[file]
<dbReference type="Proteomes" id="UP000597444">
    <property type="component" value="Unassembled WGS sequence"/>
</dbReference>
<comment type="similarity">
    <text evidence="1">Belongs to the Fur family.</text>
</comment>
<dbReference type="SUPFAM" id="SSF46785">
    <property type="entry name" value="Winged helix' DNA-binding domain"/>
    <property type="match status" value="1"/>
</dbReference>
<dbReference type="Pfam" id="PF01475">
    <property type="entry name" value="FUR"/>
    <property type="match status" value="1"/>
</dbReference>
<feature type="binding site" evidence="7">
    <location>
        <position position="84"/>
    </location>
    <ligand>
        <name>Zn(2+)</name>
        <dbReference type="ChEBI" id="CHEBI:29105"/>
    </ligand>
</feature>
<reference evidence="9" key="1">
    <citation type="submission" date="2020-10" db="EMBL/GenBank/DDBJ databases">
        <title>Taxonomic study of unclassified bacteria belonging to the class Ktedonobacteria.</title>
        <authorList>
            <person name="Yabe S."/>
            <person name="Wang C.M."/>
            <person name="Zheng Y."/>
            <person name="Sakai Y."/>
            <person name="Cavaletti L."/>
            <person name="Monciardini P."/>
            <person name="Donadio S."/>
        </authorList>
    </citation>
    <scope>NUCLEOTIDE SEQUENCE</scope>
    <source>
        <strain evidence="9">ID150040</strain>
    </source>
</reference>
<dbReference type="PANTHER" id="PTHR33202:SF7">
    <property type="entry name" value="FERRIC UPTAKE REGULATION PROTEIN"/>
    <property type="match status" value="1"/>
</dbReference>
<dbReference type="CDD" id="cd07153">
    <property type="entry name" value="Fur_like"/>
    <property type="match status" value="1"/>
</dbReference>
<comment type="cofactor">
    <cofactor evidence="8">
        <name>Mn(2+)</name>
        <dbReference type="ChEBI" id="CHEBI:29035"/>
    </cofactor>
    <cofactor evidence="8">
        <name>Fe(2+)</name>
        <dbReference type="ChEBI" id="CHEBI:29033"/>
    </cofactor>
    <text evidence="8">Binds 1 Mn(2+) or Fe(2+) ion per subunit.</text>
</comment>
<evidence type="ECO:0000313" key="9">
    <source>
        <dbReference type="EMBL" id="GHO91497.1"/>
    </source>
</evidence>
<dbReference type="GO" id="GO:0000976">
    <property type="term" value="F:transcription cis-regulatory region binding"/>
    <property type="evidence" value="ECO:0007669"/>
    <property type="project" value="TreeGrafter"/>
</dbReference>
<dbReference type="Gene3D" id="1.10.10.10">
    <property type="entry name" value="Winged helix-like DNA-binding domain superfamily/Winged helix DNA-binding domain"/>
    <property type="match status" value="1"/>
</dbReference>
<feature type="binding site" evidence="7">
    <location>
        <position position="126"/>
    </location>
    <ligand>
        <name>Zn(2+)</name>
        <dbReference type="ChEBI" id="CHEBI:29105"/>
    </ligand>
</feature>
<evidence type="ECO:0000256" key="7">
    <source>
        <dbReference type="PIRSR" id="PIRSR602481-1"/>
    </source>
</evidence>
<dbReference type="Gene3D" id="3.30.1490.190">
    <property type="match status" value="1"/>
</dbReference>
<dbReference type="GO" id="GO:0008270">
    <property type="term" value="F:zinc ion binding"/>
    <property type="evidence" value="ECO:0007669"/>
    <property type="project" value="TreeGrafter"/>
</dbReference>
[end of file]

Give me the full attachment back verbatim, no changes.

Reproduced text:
<dbReference type="Proteomes" id="UP000597444">
    <property type="component" value="Unassembled WGS sequence"/>
</dbReference>
<comment type="similarity">
    <text evidence="1">Belongs to the Fur family.</text>
</comment>
<dbReference type="SUPFAM" id="SSF46785">
    <property type="entry name" value="Winged helix' DNA-binding domain"/>
    <property type="match status" value="1"/>
</dbReference>
<dbReference type="Pfam" id="PF01475">
    <property type="entry name" value="FUR"/>
    <property type="match status" value="1"/>
</dbReference>
<feature type="binding site" evidence="7">
    <location>
        <position position="84"/>
    </location>
    <ligand>
        <name>Zn(2+)</name>
        <dbReference type="ChEBI" id="CHEBI:29105"/>
    </ligand>
</feature>
<reference evidence="9" key="1">
    <citation type="submission" date="2020-10" db="EMBL/GenBank/DDBJ databases">
        <title>Taxonomic study of unclassified bacteria belonging to the class Ktedonobacteria.</title>
        <authorList>
            <person name="Yabe S."/>
            <person name="Wang C.M."/>
            <person name="Zheng Y."/>
            <person name="Sakai Y."/>
            <person name="Cavaletti L."/>
            <person name="Monciardini P."/>
            <person name="Donadio S."/>
        </authorList>
    </citation>
    <scope>NUCLEOTIDE SEQUENCE</scope>
    <source>
        <strain evidence="9">ID150040</strain>
    </source>
</reference>
<dbReference type="PANTHER" id="PTHR33202:SF7">
    <property type="entry name" value="FERRIC UPTAKE REGULATION PROTEIN"/>
    <property type="match status" value="1"/>
</dbReference>
<dbReference type="CDD" id="cd07153">
    <property type="entry name" value="Fur_like"/>
    <property type="match status" value="1"/>
</dbReference>
<comment type="cofactor">
    <cofactor evidence="8">
        <name>Mn(2+)</name>
        <dbReference type="ChEBI" id="CHEBI:29035"/>
    </cofactor>
    <cofactor evidence="8">
        <name>Fe(2+)</name>
        <dbReference type="ChEBI" id="CHEBI:29033"/>
    </cofactor>
    <text evidence="8">Binds 1 Mn(2+) or Fe(2+) ion per subunit.</text>
</comment>
<evidence type="ECO:0000313" key="9">
    <source>
        <dbReference type="EMBL" id="GHO91497.1"/>
    </source>
</evidence>
<dbReference type="GO" id="GO:0000976">
    <property type="term" value="F:transcription cis-regulatory region binding"/>
    <property type="evidence" value="ECO:0007669"/>
    <property type="project" value="TreeGrafter"/>
</dbReference>
<dbReference type="Gene3D" id="1.10.10.10">
    <property type="entry name" value="Winged helix-like DNA-binding domain superfamily/Winged helix DNA-binding domain"/>
    <property type="match status" value="1"/>
</dbReference>
<feature type="binding site" evidence="7">
    <location>
        <position position="126"/>
    </location>
    <ligand>
        <name>Zn(2+)</name>
        <dbReference type="ChEBI" id="CHEBI:29105"/>
    </ligand>
</feature>
<evidence type="ECO:0000256" key="7">
    <source>
        <dbReference type="PIRSR" id="PIRSR602481-1"/>
    </source>
</evidence>
<dbReference type="Gene3D" id="3.30.1490.190">
    <property type="match status" value="1"/>
</dbReference>
<dbReference type="GO" id="GO:0008270">
    <property type="term" value="F:zinc ion binding"/>
    <property type="evidence" value="ECO:0007669"/>
    <property type="project" value="TreeGrafter"/>
</dbReference>